By Joel Barrios, Rock At Night Miami Correspondent
Review: Valeluna’s Affinity album (released July 23, 2016)
A microcassette tape recorder sat in the center of the room as cousins Justin Allison and Ty McMahon began a musical improvisation session. Equipped with an analog keyboard and acoustic guitar, they sought an escape from their boredom. This ritual had become somewhat of commonplace for the duo when the monotony of everyday life became overbearing. These recordings sat idle for years, until they were invited by an aspiring singer and audio engineer to record cover songs at Houston’s legendary Sunrise Sound Studios. After recording a few sessions, the cousins rediscovered their old rainy day tape recordings and decided to continue building upon ideas. The duo tracked guitars for a three song EP and programmed all other instrumentation; thus the foundation of Valeluna was laid. Lacking the depth they envisioned, the duo recruited brothers Aaron Skipper and Corey Skipper as drummer and bass player, respectively.
Valeluna, which is Latin and means something like “Goodbye, Moon” or probably “Farewell, Moon,” was established upon the idea that music should be a vessel that enables the listener to meditatively travel elsewhere. All hailing from different musical backgrounds, the individual influences of each member catalyzed an evolution in the band’s style. In December 2014, Valeluna’s debut album, “In Your Absence”, was named a top album of 2014 by local media outlets. And only nine months after their live debut, Valeluna was voted “Best Rock Band” in the 2014 Texas Buzz Music Awards. Now, a couple of years later a new album sees the light of day, entitled “Affinity”, and I was given the opportunity to write a review of it.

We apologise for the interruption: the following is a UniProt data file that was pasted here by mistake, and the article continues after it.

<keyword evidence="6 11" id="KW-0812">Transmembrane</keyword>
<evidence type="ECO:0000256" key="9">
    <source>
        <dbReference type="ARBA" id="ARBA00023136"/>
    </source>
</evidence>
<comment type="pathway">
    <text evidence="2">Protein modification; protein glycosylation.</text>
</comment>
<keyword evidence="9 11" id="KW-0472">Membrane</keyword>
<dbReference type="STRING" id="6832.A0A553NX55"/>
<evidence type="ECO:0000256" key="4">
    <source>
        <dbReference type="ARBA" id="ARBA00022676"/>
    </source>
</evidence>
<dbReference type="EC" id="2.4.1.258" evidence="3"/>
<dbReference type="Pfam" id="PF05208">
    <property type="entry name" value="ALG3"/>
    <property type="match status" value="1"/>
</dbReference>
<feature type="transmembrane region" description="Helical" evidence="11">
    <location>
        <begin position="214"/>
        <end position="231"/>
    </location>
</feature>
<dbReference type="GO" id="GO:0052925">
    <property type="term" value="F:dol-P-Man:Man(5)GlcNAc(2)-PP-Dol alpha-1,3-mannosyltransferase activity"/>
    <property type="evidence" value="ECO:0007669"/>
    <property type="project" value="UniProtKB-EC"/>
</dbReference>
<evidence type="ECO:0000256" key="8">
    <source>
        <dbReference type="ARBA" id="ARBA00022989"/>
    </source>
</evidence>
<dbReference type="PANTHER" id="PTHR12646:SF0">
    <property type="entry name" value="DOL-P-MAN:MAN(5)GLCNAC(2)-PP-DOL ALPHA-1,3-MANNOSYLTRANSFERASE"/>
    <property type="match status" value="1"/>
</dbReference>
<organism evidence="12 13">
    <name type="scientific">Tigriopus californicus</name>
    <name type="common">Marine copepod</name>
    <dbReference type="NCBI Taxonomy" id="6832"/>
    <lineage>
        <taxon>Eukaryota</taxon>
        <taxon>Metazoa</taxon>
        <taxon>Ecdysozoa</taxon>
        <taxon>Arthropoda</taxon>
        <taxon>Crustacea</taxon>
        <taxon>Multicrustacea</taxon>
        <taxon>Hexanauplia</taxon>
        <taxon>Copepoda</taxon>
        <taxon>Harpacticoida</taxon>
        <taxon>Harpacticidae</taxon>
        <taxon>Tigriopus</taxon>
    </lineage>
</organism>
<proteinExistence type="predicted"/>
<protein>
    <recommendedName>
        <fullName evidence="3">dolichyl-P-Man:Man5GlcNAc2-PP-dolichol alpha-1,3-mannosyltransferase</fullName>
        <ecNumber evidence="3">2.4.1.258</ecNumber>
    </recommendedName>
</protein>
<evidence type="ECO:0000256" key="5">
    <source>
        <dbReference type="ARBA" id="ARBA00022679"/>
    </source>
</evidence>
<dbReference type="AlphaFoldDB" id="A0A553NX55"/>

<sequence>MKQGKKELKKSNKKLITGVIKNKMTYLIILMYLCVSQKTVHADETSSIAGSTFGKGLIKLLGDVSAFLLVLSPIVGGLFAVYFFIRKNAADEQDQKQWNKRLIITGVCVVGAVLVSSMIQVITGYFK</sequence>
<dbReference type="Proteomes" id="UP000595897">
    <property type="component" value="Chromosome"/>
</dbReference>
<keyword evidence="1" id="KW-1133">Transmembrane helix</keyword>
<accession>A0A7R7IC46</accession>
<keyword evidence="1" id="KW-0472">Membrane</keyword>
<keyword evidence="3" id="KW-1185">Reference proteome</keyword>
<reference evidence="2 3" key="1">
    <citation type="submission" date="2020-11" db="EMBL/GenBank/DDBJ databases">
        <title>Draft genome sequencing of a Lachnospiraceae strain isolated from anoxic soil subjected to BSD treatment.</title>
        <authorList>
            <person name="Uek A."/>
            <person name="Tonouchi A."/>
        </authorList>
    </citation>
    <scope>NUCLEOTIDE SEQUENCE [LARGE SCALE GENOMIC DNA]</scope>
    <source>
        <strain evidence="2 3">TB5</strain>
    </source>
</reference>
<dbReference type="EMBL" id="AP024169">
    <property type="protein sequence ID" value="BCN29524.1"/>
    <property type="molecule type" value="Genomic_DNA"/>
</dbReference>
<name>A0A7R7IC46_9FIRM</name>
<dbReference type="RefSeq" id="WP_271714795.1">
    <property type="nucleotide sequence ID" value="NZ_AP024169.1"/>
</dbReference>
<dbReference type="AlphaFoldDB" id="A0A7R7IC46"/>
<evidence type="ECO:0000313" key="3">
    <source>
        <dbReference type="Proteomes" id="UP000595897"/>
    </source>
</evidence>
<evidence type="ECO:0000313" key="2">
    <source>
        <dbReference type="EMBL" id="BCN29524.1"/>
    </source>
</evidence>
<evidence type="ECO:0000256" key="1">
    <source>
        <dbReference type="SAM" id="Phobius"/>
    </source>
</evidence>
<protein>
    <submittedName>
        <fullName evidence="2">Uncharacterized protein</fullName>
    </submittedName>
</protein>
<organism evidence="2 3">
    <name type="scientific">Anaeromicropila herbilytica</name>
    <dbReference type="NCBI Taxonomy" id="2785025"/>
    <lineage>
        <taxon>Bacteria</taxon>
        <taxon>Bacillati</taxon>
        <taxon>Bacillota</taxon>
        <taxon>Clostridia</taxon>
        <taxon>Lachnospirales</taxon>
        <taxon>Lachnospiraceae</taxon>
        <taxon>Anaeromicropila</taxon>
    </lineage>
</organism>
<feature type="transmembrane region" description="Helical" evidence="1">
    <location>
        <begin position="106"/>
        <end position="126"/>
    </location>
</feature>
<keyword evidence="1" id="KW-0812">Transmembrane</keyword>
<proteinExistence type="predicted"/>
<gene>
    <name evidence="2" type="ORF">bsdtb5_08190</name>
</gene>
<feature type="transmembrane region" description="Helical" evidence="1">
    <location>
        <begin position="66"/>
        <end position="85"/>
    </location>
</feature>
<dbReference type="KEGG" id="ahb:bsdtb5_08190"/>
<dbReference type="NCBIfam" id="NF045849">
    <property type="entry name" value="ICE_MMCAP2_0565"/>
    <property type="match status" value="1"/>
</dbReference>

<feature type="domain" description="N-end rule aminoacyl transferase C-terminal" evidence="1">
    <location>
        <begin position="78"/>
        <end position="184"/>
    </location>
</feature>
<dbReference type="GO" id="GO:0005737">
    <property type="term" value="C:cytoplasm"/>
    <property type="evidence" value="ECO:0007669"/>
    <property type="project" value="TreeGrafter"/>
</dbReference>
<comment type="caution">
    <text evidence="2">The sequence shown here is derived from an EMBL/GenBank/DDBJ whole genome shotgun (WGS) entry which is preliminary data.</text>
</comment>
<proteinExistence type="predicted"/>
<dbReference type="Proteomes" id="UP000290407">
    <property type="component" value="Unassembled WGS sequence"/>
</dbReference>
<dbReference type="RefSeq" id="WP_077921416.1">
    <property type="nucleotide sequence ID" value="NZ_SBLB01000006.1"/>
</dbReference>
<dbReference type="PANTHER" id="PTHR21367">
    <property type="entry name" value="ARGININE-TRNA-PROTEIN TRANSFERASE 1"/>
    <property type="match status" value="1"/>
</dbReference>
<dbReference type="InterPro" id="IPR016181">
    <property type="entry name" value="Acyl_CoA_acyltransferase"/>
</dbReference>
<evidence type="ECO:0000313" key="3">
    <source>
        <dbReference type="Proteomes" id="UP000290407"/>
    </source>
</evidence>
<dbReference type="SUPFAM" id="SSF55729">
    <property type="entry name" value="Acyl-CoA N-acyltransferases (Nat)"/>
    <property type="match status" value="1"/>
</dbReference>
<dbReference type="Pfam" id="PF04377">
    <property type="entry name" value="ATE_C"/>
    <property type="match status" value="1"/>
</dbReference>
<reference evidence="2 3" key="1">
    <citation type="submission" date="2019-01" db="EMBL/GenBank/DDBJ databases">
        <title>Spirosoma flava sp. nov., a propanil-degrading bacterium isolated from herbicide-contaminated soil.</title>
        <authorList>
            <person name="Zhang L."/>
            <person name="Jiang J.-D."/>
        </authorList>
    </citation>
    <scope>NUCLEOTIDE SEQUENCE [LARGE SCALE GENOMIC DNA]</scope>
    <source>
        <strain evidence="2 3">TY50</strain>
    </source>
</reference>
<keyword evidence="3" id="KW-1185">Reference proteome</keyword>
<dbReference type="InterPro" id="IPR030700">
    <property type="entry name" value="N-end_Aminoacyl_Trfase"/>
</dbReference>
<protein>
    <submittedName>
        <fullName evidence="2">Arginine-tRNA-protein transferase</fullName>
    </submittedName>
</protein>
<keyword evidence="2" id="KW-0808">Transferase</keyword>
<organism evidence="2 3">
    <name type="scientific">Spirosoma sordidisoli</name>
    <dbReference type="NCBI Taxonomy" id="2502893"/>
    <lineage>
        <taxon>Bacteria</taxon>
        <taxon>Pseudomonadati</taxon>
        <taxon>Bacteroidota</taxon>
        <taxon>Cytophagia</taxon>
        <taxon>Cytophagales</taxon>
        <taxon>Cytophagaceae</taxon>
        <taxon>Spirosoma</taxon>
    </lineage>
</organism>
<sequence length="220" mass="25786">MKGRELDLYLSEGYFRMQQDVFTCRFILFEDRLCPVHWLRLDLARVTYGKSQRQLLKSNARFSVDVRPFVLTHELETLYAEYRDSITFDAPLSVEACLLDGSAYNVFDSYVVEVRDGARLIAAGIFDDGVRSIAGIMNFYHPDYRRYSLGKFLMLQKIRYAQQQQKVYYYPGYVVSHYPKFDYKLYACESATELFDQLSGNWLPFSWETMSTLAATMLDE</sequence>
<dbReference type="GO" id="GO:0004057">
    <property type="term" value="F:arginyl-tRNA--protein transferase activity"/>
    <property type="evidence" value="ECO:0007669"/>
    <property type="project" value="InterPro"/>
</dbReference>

The record starts precisely with a song named “Farewell, Moon”, a gentle and melodic tune sprinkled with delicate chords and soft guitars which eventually evolves into a crescendo melody accompanied by some precise drums, serving as a beautiful introduction and pretty much setting the tone for what’s coming next. All that flows forth is a celebration of soaring vocals and harmonies, delightful arrangements of percussion and signature circus-esque atmosphere that fans of the The Dear Hunter will enjoy greatly. The clean vocals (and some sporadic growls to spice things up a bit) combine with beautifully played clean guitars and soulful instrumentals sections, while the album maintains a cinematic subtlety throughout. The flow from one song to the next is perfect, and every single track is filled to the brim with great singing, amazing vocal melodies, and a delightful sense of melody. The band’s ability to merge so many styles, layers and instruments (including trumpets) without sounding confusing is a testimony to their songwriting skills, being the album closing tune “Affinity II: Swan Song” a true testament to their musical maturity, clocking in nearly 11 minutes.
Defining Valeluna’s music into a genre is a daunting task, I could say their sound is a mash-up of post-rock’s calming ambience, highly inspired pop-rock with moving guitar and vocals, progressive rock influenced drumming, and melodic bass grooves; and despite some listeners might find resemblances with Between The Buried and Me, the band manages to develop an organic and well defined album which reveal its charms with repeated listens, a record that is authentic, passionate, catchy, and full of sonic tapestries.
Cohesive, stunning and epic, this a terrific effort of a young band that is destined to go places. Affinity will envelope you in an atmosphere of emotional rock music and will take you away on a journey through soothing soundscapes to powerfully orchestrated anthems. If you are into into progressive/post rock, you will get lost into this album, it will welcome you with open arms. A truly standout achievement for this fresh band, I can’t wait to see what the future holds for Valeluna. Bravo!
Justin Allison – Guitar, Lead Vocals
Ty McMahon – Lead Guitar, Vocals
Corey Skipper – Bass Guitar
Josh Sharer – Trumpet, Keys
Aaron Skipper – Percussion
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